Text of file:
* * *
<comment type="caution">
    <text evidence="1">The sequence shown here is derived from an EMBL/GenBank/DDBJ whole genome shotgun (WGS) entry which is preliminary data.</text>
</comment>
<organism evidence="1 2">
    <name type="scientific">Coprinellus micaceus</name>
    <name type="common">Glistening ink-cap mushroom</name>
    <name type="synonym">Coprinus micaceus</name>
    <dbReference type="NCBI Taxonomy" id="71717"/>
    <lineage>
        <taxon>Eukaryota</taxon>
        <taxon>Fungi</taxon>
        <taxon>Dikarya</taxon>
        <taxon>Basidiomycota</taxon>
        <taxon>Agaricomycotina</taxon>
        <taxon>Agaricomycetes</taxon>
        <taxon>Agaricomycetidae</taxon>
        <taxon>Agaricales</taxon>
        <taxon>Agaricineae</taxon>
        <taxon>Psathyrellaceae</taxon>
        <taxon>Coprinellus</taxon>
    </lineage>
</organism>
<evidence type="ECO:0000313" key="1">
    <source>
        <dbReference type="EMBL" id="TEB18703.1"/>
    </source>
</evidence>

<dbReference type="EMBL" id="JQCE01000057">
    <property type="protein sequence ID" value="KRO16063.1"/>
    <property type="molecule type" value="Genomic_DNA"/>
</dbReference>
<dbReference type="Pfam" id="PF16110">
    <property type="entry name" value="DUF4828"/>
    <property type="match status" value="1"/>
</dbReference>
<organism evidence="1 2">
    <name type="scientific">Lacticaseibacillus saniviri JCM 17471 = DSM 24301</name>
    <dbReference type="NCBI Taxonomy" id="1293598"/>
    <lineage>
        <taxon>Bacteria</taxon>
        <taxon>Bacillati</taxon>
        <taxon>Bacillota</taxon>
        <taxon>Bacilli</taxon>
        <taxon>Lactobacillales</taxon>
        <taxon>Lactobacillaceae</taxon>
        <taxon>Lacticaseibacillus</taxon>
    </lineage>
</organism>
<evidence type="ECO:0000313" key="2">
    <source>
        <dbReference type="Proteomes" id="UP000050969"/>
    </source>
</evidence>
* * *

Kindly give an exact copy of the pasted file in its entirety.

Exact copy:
<comment type="caution">
    <text evidence="1">The sequence shown here is derived from an EMBL/GenBank/DDBJ whole genome shotgun (WGS) entry which is preliminary data.</text>
</comment>
<organism evidence="1 2">
    <name type="scientific">Coprinellus micaceus</name>
    <name type="common">Glistening ink-cap mushroom</name>
    <name type="synonym">Coprinus micaceus</name>
    <dbReference type="NCBI Taxonomy" id="71717"/>
    <lineage>
        <taxon>Eukaryota</taxon>
        <taxon>Fungi</taxon>
        <taxon>Dikarya</taxon>
        <taxon>Basidiomycota</taxon>
        <taxon>Agaricomycotina</taxon>
        <taxon>Agaricomycetes</taxon>
        <taxon>Agaricomycetidae</taxon>
        <taxon>Agaricales</taxon>
        <taxon>Agaricineae</taxon>
        <taxon>Psathyrellaceae</taxon>
        <taxon>Coprinellus</taxon>
    </lineage>
</organism>
<evidence type="ECO:0000313" key="1">
    <source>
        <dbReference type="EMBL" id="TEB18703.1"/>
    </source>
</evidence>

<dbReference type="EMBL" id="JQCE01000057">
    <property type="protein sequence ID" value="KRO16063.1"/>
    <property type="molecule type" value="Genomic_DNA"/>
</dbReference>
<dbReference type="Pfam" id="PF16110">
    <property type="entry name" value="DUF4828"/>
    <property type="match status" value="1"/>
</dbReference>
<organism evidence="1 2">
    <name type="scientific">Lacticaseibacillus saniviri JCM 17471 = DSM 24301</name>
    <dbReference type="NCBI Taxonomy" id="1293598"/>
    <lineage>
        <taxon>Bacteria</taxon>
        <taxon>Bacillati</taxon>
        <taxon>Bacillota</taxon>
        <taxon>Bacilli</taxon>
        <taxon>Lactobacillales</taxon>
        <taxon>Lactobacillaceae</taxon>
        <taxon>Lacticaseibacillus</taxon>
    </lineage>
</organism>
<evidence type="ECO:0000313" key="2">
    <source>
        <dbReference type="Proteomes" id="UP000050969"/>
    </source>
</evidence>